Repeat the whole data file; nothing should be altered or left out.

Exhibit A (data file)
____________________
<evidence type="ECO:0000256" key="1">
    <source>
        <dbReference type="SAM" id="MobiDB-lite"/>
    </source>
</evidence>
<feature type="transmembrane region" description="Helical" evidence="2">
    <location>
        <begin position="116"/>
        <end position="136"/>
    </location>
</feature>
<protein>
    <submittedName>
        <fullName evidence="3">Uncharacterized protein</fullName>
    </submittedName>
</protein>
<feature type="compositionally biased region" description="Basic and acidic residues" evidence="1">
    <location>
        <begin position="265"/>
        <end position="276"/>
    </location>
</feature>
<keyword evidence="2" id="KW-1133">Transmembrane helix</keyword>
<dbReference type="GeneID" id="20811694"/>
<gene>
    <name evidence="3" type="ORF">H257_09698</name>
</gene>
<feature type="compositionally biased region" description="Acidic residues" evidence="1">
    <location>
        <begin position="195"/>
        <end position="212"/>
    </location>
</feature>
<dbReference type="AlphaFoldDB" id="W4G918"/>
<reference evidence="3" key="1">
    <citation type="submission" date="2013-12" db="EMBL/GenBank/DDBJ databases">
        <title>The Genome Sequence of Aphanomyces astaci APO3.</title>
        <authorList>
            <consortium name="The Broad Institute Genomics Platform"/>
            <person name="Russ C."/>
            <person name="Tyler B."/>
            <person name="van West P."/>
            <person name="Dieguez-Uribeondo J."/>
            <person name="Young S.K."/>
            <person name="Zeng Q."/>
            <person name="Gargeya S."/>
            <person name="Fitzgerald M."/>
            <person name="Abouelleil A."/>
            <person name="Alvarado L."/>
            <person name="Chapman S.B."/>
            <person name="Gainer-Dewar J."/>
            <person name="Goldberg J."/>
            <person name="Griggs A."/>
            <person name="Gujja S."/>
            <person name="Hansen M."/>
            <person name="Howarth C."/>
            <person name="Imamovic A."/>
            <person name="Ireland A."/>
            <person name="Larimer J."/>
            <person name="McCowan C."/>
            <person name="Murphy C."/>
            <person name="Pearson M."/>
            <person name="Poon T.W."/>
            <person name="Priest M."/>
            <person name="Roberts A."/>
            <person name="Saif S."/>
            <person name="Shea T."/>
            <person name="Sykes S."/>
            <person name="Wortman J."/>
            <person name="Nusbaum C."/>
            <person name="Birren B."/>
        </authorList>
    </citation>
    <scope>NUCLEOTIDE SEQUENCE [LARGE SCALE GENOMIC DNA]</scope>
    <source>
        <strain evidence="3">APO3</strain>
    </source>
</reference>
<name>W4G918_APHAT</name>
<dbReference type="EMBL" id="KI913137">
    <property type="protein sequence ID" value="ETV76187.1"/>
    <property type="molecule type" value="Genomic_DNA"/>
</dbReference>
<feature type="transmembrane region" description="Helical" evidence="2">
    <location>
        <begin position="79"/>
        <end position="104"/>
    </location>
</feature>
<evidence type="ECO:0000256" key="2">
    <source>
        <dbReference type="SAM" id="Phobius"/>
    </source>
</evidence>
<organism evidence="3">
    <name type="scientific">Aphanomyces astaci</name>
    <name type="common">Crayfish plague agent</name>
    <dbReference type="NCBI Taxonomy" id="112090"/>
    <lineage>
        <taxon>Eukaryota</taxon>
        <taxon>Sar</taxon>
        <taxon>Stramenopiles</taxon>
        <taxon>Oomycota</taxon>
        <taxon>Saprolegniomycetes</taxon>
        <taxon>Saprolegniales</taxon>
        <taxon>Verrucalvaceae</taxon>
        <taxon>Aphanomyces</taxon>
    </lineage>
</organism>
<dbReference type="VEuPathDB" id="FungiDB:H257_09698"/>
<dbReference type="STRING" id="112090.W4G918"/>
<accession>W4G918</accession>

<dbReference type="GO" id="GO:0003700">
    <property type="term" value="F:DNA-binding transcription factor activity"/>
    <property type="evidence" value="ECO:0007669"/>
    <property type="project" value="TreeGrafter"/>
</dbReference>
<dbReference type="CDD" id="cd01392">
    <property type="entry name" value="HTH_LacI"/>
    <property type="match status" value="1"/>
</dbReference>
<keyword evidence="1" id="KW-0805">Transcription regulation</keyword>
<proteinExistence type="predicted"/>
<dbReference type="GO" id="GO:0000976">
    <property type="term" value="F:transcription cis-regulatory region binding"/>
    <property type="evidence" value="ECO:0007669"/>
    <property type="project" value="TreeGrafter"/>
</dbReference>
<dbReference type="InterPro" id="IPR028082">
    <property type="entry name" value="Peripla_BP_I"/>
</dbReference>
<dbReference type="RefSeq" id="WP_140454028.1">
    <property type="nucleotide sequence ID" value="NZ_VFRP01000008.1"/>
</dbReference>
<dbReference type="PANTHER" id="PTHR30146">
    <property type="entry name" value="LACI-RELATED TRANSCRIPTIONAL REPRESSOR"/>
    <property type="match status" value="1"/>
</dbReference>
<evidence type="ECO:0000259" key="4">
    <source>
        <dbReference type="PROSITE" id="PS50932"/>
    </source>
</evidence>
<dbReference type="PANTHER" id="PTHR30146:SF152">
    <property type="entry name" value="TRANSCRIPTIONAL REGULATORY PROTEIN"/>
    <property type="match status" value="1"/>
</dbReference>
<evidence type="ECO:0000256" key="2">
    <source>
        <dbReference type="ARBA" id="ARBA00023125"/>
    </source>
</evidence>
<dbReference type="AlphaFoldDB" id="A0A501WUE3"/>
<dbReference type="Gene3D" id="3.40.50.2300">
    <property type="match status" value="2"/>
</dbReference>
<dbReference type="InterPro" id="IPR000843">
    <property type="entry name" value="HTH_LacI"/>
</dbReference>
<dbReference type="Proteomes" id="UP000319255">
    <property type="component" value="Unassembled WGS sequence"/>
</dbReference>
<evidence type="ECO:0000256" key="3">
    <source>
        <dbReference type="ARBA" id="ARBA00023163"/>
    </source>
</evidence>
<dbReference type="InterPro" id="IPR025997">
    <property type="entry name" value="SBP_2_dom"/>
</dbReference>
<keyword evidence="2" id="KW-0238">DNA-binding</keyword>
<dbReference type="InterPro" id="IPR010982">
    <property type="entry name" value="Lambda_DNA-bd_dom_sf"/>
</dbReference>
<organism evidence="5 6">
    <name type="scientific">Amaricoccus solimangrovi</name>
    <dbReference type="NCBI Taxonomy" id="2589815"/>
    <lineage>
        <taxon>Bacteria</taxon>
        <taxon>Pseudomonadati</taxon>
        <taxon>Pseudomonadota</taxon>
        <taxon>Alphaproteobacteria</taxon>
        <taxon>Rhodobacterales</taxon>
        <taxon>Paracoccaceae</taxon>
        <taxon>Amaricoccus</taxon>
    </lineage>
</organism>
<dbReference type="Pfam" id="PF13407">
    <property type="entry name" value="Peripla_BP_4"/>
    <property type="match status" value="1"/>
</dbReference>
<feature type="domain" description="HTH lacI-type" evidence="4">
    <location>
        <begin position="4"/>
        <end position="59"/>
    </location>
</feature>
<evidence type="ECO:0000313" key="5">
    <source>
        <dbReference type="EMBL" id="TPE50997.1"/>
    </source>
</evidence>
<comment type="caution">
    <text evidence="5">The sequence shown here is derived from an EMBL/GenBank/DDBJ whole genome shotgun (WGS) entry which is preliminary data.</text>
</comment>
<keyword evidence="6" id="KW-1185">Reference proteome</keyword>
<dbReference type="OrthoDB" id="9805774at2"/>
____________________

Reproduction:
<evidence type="ECO:0000256" key="1">
    <source>
        <dbReference type="SAM" id="MobiDB-lite"/>
    </source>
</evidence>
<feature type="transmembrane region" description="Helical" evidence="2">
    <location>
        <begin position="116"/>
        <end position="136"/>
    </location>
</feature>
<protein>
    <submittedName>
        <fullName evidence="3">Uncharacterized protein</fullName>
    </submittedName>
</protein>
<feature type="compositionally biased region" description="Basic and acidic residues" evidence="1">
    <location>
        <begin position="265"/>
        <end position="276"/>
    </location>
</feature>
<keyword evidence="2" id="KW-1133">Transmembrane helix</keyword>
<dbReference type="GeneID" id="20811694"/>
<gene>
    <name evidence="3" type="ORF">H257_09698</name>
</gene>
<feature type="compositionally biased region" description="Acidic residues" evidence="1">
    <location>
        <begin position="195"/>
        <end position="212"/>
    </location>
</feature>
<dbReference type="AlphaFoldDB" id="W4G918"/>
<reference evidence="3" key="1">
    <citation type="submission" date="2013-12" db="EMBL/GenBank/DDBJ databases">
        <title>The Genome Sequence of Aphanomyces astaci APO3.</title>
        <authorList>
            <consortium name="The Broad Institute Genomics Platform"/>
            <person name="Russ C."/>
            <person name="Tyler B."/>
            <person name="van West P."/>
            <person name="Dieguez-Uribeondo J."/>
            <person name="Young S.K."/>
            <person name="Zeng Q."/>
            <person name="Gargeya S."/>
            <person name="Fitzgerald M."/>
            <person name="Abouelleil A."/>
            <person name="Alvarado L."/>
            <person name="Chapman S.B."/>
            <person name="Gainer-Dewar J."/>
            <person name="Goldberg J."/>
            <person name="Griggs A."/>
            <person name="Gujja S."/>
            <person name="Hansen M."/>
            <person name="Howarth C."/>
            <person name="Imamovic A."/>
            <person name="Ireland A."/>
            <person name="Larimer J."/>
            <person name="McCowan C."/>
            <person name="Murphy C."/>
            <person name="Pearson M."/>
            <person name="Poon T.W."/>
            <person name="Priest M."/>
            <person name="Roberts A."/>
            <person name="Saif S."/>
            <person name="Shea T."/>
            <person name="Sykes S."/>
            <person name="Wortman J."/>
            <person name="Nusbaum C."/>
            <person name="Birren B."/>
        </authorList>
    </citation>
    <scope>NUCLEOTIDE SEQUENCE [LARGE SCALE GENOMIC DNA]</scope>
    <source>
        <strain evidence="3">APO3</strain>
    </source>
</reference>
<name>W4G918_APHAT</name>
<dbReference type="EMBL" id="KI913137">
    <property type="protein sequence ID" value="ETV76187.1"/>
    <property type="molecule type" value="Genomic_DNA"/>
</dbReference>
<feature type="transmembrane region" description="Helical" evidence="2">
    <location>
        <begin position="79"/>
        <end position="104"/>
    </location>
</feature>
<evidence type="ECO:0000256" key="2">
    <source>
        <dbReference type="SAM" id="Phobius"/>
    </source>
</evidence>
<organism evidence="3">
    <name type="scientific">Aphanomyces astaci</name>
    <name type="common">Crayfish plague agent</name>
    <dbReference type="NCBI Taxonomy" id="112090"/>
    <lineage>
        <taxon>Eukaryota</taxon>
        <taxon>Sar</taxon>
        <taxon>Stramenopiles</taxon>
        <taxon>Oomycota</taxon>
        <taxon>Saprolegniomycetes</taxon>
        <taxon>Saprolegniales</taxon>
        <taxon>Verrucalvaceae</taxon>
        <taxon>Aphanomyces</taxon>
    </lineage>
</organism>
<dbReference type="VEuPathDB" id="FungiDB:H257_09698"/>
<dbReference type="STRING" id="112090.W4G918"/>
<accession>W4G918</accession>

<dbReference type="GO" id="GO:0003700">
    <property type="term" value="F:DNA-binding transcription factor activity"/>
    <property type="evidence" value="ECO:0007669"/>
    <property type="project" value="TreeGrafter"/>
</dbReference>
<dbReference type="CDD" id="cd01392">
    <property type="entry name" value="HTH_LacI"/>
    <property type="match status" value="1"/>
</dbReference>
<keyword evidence="1" id="KW-0805">Transcription regulation</keyword>
<proteinExistence type="predicted"/>
<dbReference type="GO" id="GO:0000976">
    <property type="term" value="F:transcription cis-regulatory region binding"/>
    <property type="evidence" value="ECO:0007669"/>
    <property type="project" value="TreeGrafter"/>
</dbReference>
<dbReference type="InterPro" id="IPR028082">
    <property type="entry name" value="Peripla_BP_I"/>
</dbReference>
<dbReference type="RefSeq" id="WP_140454028.1">
    <property type="nucleotide sequence ID" value="NZ_VFRP01000008.1"/>
</dbReference>
<dbReference type="PANTHER" id="PTHR30146">
    <property type="entry name" value="LACI-RELATED TRANSCRIPTIONAL REPRESSOR"/>
    <property type="match status" value="1"/>
</dbReference>
<evidence type="ECO:0000259" key="4">
    <source>
        <dbReference type="PROSITE" id="PS50932"/>
    </source>
</evidence>
<dbReference type="PANTHER" id="PTHR30146:SF152">
    <property type="entry name" value="TRANSCRIPTIONAL REGULATORY PROTEIN"/>
    <property type="match status" value="1"/>
</dbReference>
<evidence type="ECO:0000256" key="2">
    <source>
        <dbReference type="ARBA" id="ARBA00023125"/>
    </source>
</evidence>
<dbReference type="AlphaFoldDB" id="A0A501WUE3"/>
<dbReference type="Gene3D" id="3.40.50.2300">
    <property type="match status" value="2"/>
</dbReference>
<dbReference type="InterPro" id="IPR000843">
    <property type="entry name" value="HTH_LacI"/>
</dbReference>
<dbReference type="Proteomes" id="UP000319255">
    <property type="component" value="Unassembled WGS sequence"/>
</dbReference>
<evidence type="ECO:0000256" key="3">
    <source>
        <dbReference type="ARBA" id="ARBA00023163"/>
    </source>
</evidence>
<dbReference type="InterPro" id="IPR025997">
    <property type="entry name" value="SBP_2_dom"/>
</dbReference>
<keyword evidence="2" id="KW-0238">DNA-binding</keyword>
<dbReference type="InterPro" id="IPR010982">
    <property type="entry name" value="Lambda_DNA-bd_dom_sf"/>
</dbReference>
<organism evidence="5 6">
    <name type="scientific">Amaricoccus solimangrovi</name>
    <dbReference type="NCBI Taxonomy" id="2589815"/>
    <lineage>
        <taxon>Bacteria</taxon>
        <taxon>Pseudomonadati</taxon>
        <taxon>Pseudomonadota</taxon>
        <taxon>Alphaproteobacteria</taxon>
        <taxon>Rhodobacterales</taxon>
        <taxon>Paracoccaceae</taxon>
        <taxon>Amaricoccus</taxon>
    </lineage>
</organism>
<dbReference type="Pfam" id="PF13407">
    <property type="entry name" value="Peripla_BP_4"/>
    <property type="match status" value="1"/>
</dbReference>
<feature type="domain" description="HTH lacI-type" evidence="4">
    <location>
        <begin position="4"/>
        <end position="59"/>
    </location>
</feature>
<evidence type="ECO:0000313" key="5">
    <source>
        <dbReference type="EMBL" id="TPE50997.1"/>
    </source>
</evidence>
<comment type="caution">
    <text evidence="5">The sequence shown here is derived from an EMBL/GenBank/DDBJ whole genome shotgun (WGS) entry which is preliminary data.</text>
</comment>
<keyword evidence="6" id="KW-1185">Reference proteome</keyword>
<dbReference type="OrthoDB" id="9805774at2"/>